At a packed Fashion Week party a few nights earlier, Clement Z., as this stylist from Shanghai calls himself, is chatting with friends. Your eyes gravitate down to his feet. How can they not? They’re brilliantly jeweled. He’s wearing what he calls his Aladdin shoes.

‘They’re Armani, from the women’s collection,’ he says. ‘I can do that because I’m just a size 39.’ (That’s a size 8 for Americans.) Kudos to Clement – they look great. And he knows it.

‘Shoes are the most important part of the whole outfit,’ he says. ‘I tell my clients: Buy the most basic outfits, but follow the trends of shoes every season.’

Kyle Anderson couldn’t agree more. We catch up with the accessories director for Marie Claire at the Phillip Lim show, an especially hip event peopled by indie musicians. He’s wearing an extremely colorful pair from Prada. ‘All accessories, including shoes, are a million times more important than clothes,’ he says. ‘You can buy simple clothes, but you can’t fake accessories.’

On a frigid Sunday morning, on line outside the Catherine Malandrino show with the wind whipping off the Hudson River, is a woman who’s definitely NOT faking the accessories.

A fashion outsider might look at the feet of Laetitia Chaix and think she is trying to emulate Chewbacca from ‘Star Wars.’ Yes, the Wookiee. That person would be wrong.

Chaix is actually wearing seriously chic Chanel fur boots. They would not be out of place at the South Pole (or on the planet Alderaan.) ‘I call them my grizzly boots,’ she says. ‘They were perfect for today. I don’t get to wear them too much, because they are so hot.’

In fact, muses Chaix, the boots are so hot, ‘one could wear them today with only a little bathing suit.’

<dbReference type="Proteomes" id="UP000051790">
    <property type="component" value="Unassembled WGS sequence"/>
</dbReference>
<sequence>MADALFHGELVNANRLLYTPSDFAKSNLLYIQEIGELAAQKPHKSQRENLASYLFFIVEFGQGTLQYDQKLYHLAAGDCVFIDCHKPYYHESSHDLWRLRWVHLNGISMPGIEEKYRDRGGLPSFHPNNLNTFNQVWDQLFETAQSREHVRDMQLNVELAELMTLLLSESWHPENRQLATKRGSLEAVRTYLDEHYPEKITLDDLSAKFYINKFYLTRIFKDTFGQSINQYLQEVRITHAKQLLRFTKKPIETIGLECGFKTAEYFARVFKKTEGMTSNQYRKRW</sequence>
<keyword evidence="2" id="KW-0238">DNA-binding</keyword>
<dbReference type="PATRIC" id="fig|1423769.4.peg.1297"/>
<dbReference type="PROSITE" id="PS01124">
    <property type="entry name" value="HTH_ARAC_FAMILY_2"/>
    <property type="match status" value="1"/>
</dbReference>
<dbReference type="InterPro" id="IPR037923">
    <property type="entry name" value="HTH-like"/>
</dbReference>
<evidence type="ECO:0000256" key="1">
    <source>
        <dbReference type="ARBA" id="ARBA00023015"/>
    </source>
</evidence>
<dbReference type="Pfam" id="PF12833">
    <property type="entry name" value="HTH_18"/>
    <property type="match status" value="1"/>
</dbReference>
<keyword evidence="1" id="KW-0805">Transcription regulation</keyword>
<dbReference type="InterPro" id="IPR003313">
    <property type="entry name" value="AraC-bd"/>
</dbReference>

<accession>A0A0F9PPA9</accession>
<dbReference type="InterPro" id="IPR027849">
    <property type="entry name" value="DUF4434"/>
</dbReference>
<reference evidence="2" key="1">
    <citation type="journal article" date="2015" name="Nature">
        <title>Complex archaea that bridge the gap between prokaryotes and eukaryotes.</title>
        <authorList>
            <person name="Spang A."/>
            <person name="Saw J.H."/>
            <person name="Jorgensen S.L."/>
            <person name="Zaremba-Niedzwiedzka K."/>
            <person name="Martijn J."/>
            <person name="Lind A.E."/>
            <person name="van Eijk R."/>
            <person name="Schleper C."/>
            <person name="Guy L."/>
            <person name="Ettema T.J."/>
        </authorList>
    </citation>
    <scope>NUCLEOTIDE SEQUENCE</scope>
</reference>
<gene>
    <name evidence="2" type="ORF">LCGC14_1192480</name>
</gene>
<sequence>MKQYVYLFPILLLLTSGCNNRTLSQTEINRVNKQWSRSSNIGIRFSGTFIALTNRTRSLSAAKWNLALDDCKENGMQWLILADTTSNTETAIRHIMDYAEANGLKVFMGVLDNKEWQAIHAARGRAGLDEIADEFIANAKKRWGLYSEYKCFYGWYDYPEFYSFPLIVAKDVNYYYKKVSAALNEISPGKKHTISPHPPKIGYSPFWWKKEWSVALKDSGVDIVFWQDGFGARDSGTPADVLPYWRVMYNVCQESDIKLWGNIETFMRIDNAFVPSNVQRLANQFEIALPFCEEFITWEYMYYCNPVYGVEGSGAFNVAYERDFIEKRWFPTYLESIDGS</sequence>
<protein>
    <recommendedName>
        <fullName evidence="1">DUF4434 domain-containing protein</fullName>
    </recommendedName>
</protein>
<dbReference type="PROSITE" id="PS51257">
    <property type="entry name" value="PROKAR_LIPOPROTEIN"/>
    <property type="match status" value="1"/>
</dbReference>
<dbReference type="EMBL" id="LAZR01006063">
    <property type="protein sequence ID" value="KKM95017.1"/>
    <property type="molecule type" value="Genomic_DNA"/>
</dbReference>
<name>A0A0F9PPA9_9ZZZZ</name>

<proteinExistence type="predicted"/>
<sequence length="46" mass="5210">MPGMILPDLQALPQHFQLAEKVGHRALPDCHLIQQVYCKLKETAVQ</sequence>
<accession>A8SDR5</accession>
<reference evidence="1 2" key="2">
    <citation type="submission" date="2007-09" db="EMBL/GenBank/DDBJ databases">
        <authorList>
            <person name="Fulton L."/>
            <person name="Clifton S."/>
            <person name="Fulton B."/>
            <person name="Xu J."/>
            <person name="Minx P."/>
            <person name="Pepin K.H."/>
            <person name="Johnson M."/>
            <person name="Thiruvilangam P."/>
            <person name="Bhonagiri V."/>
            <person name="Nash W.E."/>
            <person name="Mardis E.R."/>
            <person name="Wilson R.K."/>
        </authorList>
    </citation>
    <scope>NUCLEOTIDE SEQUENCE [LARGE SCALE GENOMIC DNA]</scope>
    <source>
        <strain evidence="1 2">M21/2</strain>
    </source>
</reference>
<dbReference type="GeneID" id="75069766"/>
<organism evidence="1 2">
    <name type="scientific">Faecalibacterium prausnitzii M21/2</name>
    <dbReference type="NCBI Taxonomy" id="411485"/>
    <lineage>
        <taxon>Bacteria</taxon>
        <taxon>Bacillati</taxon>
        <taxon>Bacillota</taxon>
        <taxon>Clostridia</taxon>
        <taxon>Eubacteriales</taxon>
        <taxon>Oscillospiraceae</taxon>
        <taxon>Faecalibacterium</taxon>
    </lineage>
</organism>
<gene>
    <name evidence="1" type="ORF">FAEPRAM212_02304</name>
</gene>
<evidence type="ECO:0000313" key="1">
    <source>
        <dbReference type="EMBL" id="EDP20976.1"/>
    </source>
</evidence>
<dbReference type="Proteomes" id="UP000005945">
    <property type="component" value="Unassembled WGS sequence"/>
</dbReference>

Now, THAT’S going for it.

2015 June | Wi-Fi Blog | Site Survey, Planning, Troubleshooting

By Dean Zaremba

For nearly 10 years, I have worked on many Wi-Fi projects with my friend George Stefanick (@wirelesssguru). Just a few weeks ago, we decided to start a Wi-Fi consulting company – Free Space (@freespacewifi). We figured, at worst it would be a paid way to travel, drink beer, play poker and work on some Wi-Fi.

As we complete projects, I plan on blogging about different topics that we discover in the field. Today’s topic is a hypothesis I develop during our project last week. I would like help from the Wi-Fi community to help prove or disprove. For years, when doing surveys with software mapping tools, I rarely, let the tool place the APs for me, because the software seemed to be wrong frequently.

Our project last week was a survey for remediation and expansion, so we did a passive survey of the multi-story property using Ekahau ESS 8.0. After surveying the initial floor, ESS placed 28 APs on the floor I was surveying. I immediately cleared the APs and chalked it up to my previous notion that these tools just cannot place APs correctly. But then I surveyed two floors above and two floors below, and I noticed something interesting. ESS replaced the APs, and on the original floor, ESS was now only placing 4 APs. While I was surveying, George was using his Fluke Air Check and confirmed exactly 4 APs existed on this original floor. So I thought, maybe ESS is better at placing APs then I thought, once I gave ESS a full picture and data points all around the original floor, it nailed the location of the 4 APs within 10 – 12 feet. Enter Hypothesis part 1.